Greece Likely to Spend $5.9 Billion for Lignite Phase-Out, Set Up a 204 MW Solar Park

Greece is scheduled to abandon solid fossil fuels by 2028


Greece is likely to spend $5.9 billion to neutralize the economic impact of phasing off lignite-based power generation according to a report by Athens News Agency – Macedonian Press Agency.

In a related development, the partially state-owned refinery and oil marketing company, Hellenic Petroleum (HELPE) has applied for a €75 million ($89.11 million) loan from the European Bank for Reconstruction and Development (EBRD) for building a 204 MW solar park near the country’s lignite mining region.

Greek environment and energy minister Kostis Hatzidakis told the agency: “We want a new beginning for Western Macedonia, not to depend only on energy, even after we move to RES (Renewable Energy Sources). We want it to be based on industry, handicrafts, alternative tourism, and ‘smart’ agriculture.”

“We have two main tools in this direction. One is the €5 billion ($5.9 billion) that will be given to the lignite areas, an amount ten times more than the Regional Program of Western Macedonia. The other is the framework of investment-tax incentives that will be finalized by the European Commission and will attract large and significant investments,” the minister told the agency.

Greece is scheduled to abandon solid fossil fuels by 2028, both for environmental and economic reasons. To smoothen the transition, the Greek government has prepared a comprehensive plan to aid lignite phase-off and provide developmental support. Support would be for clean energy, industry, handicrafts and trade, smart agricultural production, sustainable tourism, technology, and education.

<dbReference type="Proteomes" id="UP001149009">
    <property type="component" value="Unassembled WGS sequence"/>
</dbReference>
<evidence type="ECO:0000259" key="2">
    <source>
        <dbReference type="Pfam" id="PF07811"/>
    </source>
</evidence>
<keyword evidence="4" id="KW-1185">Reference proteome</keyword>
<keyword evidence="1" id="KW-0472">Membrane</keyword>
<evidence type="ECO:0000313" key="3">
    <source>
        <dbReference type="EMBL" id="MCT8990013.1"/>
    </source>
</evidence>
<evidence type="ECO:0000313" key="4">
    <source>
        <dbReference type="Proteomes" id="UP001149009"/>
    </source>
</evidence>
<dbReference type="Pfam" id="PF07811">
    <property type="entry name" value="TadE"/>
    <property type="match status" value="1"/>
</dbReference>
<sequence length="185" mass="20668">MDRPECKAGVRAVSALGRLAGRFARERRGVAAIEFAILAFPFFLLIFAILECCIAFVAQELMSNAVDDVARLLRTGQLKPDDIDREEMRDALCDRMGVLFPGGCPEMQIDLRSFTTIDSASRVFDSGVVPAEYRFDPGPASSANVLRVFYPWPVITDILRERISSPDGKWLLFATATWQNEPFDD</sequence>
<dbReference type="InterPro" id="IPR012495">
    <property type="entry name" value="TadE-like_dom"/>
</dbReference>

The solar power project will be critical to Greece’s decarbonization plans that envisage the decommissioning of the country’s lignite-fired generation projects by 2028. Hellenic Petroleum’s photovoltaic complex will replace lignite-fueled thermal power plants in Western Macedonia.

According to EBRD, the project will create job opportunities, especially for the communities in proximity, mainly affected by the project. During construction, the project is expected to benefit local communities, as half of the 250-300 skilled and non-skilled workers required will be hired locally. Construction is scheduled to begin by the fourth quarter of 2020 and will require 18 months.

The solar power project will be one of the largest in Southeast Europe. It will avoid carbon dioxide generations of almost 187,000 tons per year and meet the power requirement of 75,000 households in Greece, EBRD said in its report.

Recently, PPC Renewables S.A., a Greece-based renewable energy company, has floated a tender for 50 MW of solar projects. The last date for the submission of bids is September 30, 2020.

Meanwhile, Germany is also working towards phasing out its coal capacity against compensation. In a recent statement, Germany’s power regulator Bundesnetzagentur said that a maximum of 4,000 MW would be eligible for compensation.

Debjoy Sengupta is a Senior Assistant Editor at Mercom. Debjoy brings more than two decades of experience in frontline journalism, spending most of his career working for dailies like Business Standard and The Economic Times. He has reported on a vast array of sectors, including power and renewables. A graduate in business economics, Debjoy is an amateur 3D digital artist and a photographer. More articles from Debjoy Sengupta.